Space ShuttleSpace Shuttle Discovery becomes the last American shuttle to visit space station Mir during a ten-day mission launched on this date. The historic mission is marred slightly by a communications malfunction which makes live TV transmissions from orbit impossible. In addition to retrieving American science experiment packages from Mir, a cargo-bay-mounted experiment to detect dark matter is also conducted. Supplies are also off-loaded onto Mir. Aboard Discovery for her 24th flight are Commander Charles Precourt, Pilot Dominic Gorie, and mission specialists Wendy Lawrence, Franklin Chang-Diaz, Janet Kavandi and Valery Ryumin. Mir astronaut Andrew Thomas, the last American to visit the Russian station, returns to Earth aboard Discovery.

STS-95: John Glenn returns to space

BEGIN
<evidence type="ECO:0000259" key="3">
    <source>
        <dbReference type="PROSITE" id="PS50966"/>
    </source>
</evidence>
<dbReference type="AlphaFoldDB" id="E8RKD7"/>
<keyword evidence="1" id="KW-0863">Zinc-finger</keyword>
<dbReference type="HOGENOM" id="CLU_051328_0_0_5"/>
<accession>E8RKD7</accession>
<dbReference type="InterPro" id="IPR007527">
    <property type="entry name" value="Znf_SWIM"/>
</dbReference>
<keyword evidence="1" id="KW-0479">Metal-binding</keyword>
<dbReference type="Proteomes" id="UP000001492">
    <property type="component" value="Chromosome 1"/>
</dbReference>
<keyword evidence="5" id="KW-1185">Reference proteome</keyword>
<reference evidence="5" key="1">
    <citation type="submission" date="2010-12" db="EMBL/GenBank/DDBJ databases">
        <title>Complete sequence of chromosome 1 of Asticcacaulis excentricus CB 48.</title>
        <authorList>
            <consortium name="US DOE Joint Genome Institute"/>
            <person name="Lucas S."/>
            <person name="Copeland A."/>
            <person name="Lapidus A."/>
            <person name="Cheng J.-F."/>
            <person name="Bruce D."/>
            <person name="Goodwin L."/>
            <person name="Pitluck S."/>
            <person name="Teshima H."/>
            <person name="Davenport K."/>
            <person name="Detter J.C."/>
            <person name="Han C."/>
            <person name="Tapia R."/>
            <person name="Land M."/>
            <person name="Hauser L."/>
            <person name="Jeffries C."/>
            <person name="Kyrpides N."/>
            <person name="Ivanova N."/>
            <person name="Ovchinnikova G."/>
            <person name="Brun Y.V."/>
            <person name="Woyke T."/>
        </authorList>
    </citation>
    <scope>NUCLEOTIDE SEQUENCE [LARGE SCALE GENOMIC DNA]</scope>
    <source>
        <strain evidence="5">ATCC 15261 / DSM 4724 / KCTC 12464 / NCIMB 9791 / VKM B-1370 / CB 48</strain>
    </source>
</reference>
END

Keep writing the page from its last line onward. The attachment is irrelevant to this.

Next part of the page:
Space ShuttleThe first American to orbit Earth returns to orbit aboard Space Shuttle Discovery. During a ten-day mission with the SPACEHAB laboratory module installed in the cargo bay, the crew conducts medical experiments with Mercury astronaut John Glenn, comparing his results against the results of identical experiments performed with one of his crewmates, to determine the effect of weightlessness on older space travelers. At the age of 77, Glenn is the world’s oldest space traveler (and is still a sitting member of the U.S. Senate at the time of his flight). Discovery’s crew on her 25th flight is Commander Curtis Brown, Pilot Steven Lindsey, mission specialists Scott Parazynski, Stephen Robinson and Pedro Duque, and payload specialists Chiaki Mukai and John Glenn.

STS-96: ISS under construction

Space ShuttleNASA launches Space Shuttle Discovery on the first of only three 1999 shuttle flights, a ten-day mission to continue preparing the International Space Station for full-time duty. 80 hours are spent inside the station, transferring supplies into the existing modules for future crews, and spacewalks are conducted to perform necessary tasks outside the station. Aboard Discovery for her 26th flight are Commander Kent Rominger, Pilot Rick Husband, and mission specialists Ellen Ochoa, Tammy Jernigan, Daniel Barry, Julie Payette and Valery Tokarev.

STS-103: return to Hubble